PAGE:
Inteins, the intron-like regions of proteins, are becoming useful in biotech, reports The Scientist. They were first found in 1990, but were thought to be "a molecular oddity," says Dalhousie University's Paul Liu. Now, though, more than 600 inteins have been discovered and they are coming in handy as they can both cut regions out of proteins and paste parts in, and that allows researchers to create synthetic or post-translationally modified proteins, "a feat that has proven difficult using traditional protein synthesis methods," The Scientist says. Fran Perler at New England Biolabs adds, "What [inteins] allow you to do is to synthesize proteins with these modifications and study the effect of these modifications both in vitro and in vivo."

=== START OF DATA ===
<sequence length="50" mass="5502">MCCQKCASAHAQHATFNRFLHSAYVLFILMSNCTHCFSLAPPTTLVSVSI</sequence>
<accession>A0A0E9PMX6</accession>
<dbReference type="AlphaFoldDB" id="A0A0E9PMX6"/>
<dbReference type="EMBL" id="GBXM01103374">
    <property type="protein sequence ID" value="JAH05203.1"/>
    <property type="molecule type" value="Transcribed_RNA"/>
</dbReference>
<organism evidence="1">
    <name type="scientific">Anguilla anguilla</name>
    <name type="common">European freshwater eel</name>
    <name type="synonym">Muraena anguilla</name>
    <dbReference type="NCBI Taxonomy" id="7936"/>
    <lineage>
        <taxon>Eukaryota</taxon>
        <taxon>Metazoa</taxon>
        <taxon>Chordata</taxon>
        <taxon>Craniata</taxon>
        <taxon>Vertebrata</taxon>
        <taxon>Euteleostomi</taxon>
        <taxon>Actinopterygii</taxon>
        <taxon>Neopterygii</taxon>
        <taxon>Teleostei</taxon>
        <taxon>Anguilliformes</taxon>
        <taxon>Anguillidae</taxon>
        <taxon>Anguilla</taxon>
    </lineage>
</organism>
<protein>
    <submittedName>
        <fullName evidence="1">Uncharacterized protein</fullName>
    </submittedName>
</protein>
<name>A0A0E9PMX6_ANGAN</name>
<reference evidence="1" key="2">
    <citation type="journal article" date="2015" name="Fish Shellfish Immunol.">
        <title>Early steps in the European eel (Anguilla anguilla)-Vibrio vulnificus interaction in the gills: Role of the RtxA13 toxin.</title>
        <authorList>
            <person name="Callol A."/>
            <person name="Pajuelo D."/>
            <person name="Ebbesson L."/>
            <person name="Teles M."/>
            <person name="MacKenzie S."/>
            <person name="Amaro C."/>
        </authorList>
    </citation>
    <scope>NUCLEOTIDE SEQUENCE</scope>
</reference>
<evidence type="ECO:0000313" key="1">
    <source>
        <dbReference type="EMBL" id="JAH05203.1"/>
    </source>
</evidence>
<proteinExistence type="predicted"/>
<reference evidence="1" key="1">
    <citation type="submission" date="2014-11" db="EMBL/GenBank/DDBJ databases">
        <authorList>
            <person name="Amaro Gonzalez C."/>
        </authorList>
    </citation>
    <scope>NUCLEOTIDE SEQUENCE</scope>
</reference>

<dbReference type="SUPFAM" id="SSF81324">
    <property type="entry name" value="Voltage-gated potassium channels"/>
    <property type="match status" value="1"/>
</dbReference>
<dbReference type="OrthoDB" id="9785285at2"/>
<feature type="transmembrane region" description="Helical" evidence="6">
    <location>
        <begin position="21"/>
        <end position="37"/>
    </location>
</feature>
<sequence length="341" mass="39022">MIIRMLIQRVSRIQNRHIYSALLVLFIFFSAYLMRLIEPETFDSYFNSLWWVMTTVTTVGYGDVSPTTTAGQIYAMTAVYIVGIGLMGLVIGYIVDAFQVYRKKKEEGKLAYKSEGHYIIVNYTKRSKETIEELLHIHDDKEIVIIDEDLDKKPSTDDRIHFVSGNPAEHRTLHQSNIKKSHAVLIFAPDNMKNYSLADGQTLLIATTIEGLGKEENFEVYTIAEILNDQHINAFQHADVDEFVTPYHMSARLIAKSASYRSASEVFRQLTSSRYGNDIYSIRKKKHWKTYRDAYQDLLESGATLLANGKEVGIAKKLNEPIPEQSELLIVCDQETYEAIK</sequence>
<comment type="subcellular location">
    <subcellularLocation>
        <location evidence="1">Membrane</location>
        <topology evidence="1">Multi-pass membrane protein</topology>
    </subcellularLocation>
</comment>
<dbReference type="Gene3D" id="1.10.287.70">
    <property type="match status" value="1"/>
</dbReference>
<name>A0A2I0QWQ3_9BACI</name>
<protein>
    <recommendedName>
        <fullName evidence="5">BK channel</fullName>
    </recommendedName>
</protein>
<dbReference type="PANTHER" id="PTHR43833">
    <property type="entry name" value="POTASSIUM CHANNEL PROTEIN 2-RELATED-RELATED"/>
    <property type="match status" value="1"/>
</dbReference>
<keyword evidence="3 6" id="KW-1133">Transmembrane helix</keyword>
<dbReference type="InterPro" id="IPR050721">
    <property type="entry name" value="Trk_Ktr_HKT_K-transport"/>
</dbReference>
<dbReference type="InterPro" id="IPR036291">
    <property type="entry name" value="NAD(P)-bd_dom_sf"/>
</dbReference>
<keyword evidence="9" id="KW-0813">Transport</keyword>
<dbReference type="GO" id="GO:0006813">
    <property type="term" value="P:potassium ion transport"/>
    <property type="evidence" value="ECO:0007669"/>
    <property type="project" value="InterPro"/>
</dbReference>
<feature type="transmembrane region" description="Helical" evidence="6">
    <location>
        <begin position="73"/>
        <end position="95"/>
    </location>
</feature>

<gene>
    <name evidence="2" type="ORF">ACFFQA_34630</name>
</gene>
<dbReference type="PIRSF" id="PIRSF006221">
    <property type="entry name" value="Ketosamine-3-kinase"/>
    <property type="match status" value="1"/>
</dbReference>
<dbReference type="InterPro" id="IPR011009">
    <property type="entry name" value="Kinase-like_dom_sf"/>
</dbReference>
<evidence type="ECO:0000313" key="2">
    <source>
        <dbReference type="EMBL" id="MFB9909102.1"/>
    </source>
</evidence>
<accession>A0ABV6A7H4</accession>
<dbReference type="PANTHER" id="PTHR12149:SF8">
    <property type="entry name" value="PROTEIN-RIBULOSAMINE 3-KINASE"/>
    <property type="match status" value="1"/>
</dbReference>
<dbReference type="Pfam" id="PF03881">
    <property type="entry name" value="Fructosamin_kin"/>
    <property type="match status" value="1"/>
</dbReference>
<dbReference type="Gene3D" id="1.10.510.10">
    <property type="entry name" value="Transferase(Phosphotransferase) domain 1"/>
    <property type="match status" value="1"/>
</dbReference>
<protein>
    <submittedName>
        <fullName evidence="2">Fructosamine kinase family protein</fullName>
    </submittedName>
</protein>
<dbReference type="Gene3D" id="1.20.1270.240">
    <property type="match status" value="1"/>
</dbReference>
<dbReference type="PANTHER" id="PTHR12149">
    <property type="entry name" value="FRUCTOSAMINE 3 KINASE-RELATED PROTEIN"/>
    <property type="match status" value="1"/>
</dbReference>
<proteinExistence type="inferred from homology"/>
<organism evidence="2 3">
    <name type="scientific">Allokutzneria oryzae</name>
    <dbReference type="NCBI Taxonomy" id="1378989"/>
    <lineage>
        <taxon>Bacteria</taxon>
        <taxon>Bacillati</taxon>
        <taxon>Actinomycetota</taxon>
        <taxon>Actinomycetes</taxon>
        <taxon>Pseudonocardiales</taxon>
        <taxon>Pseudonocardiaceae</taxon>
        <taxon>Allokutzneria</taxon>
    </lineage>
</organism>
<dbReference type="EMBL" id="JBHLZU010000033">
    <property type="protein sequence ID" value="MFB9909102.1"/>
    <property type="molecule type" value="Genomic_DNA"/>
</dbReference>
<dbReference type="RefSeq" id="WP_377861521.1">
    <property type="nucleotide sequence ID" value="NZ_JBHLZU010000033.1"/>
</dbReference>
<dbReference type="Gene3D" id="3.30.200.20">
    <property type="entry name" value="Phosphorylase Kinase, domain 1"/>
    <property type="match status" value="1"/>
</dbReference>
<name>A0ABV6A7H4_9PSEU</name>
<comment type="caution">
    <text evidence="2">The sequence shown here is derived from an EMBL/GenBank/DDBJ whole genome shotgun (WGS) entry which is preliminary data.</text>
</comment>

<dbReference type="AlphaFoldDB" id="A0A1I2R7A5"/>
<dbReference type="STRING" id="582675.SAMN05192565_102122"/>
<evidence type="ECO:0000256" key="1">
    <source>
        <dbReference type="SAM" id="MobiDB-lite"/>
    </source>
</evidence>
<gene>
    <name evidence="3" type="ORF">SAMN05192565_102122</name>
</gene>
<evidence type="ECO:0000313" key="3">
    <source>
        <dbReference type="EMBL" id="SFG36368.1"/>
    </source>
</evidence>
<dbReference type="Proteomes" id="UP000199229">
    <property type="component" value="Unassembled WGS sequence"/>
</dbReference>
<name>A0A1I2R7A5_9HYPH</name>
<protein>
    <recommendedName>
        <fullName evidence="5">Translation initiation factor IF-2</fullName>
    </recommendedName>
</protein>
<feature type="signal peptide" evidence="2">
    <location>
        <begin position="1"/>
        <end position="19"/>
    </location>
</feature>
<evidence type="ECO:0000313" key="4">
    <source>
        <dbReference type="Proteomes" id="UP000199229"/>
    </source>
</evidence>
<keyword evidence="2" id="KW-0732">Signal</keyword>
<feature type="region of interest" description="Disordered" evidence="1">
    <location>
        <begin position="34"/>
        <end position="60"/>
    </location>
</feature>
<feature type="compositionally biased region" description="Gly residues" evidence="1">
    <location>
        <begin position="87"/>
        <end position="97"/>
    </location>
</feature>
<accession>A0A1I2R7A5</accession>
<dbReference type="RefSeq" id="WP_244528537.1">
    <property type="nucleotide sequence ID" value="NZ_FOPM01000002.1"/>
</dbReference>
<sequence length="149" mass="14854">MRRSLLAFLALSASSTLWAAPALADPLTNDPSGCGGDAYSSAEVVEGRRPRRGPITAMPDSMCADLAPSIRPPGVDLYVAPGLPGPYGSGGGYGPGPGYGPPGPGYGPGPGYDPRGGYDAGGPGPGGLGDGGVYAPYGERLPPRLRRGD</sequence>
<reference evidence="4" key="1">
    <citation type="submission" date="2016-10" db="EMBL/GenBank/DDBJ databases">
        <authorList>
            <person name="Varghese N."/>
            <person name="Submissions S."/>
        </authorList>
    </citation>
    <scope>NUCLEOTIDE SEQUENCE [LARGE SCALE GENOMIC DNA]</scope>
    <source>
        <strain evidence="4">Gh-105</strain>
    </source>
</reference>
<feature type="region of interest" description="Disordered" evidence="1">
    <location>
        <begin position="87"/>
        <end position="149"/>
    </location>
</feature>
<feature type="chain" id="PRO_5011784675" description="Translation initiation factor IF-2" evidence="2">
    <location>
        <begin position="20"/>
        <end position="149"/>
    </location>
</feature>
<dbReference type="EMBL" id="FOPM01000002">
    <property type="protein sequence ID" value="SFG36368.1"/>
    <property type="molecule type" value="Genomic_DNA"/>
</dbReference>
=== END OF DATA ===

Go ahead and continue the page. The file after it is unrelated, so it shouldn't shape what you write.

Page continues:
Inteins on the Rise
Sep 18, 2010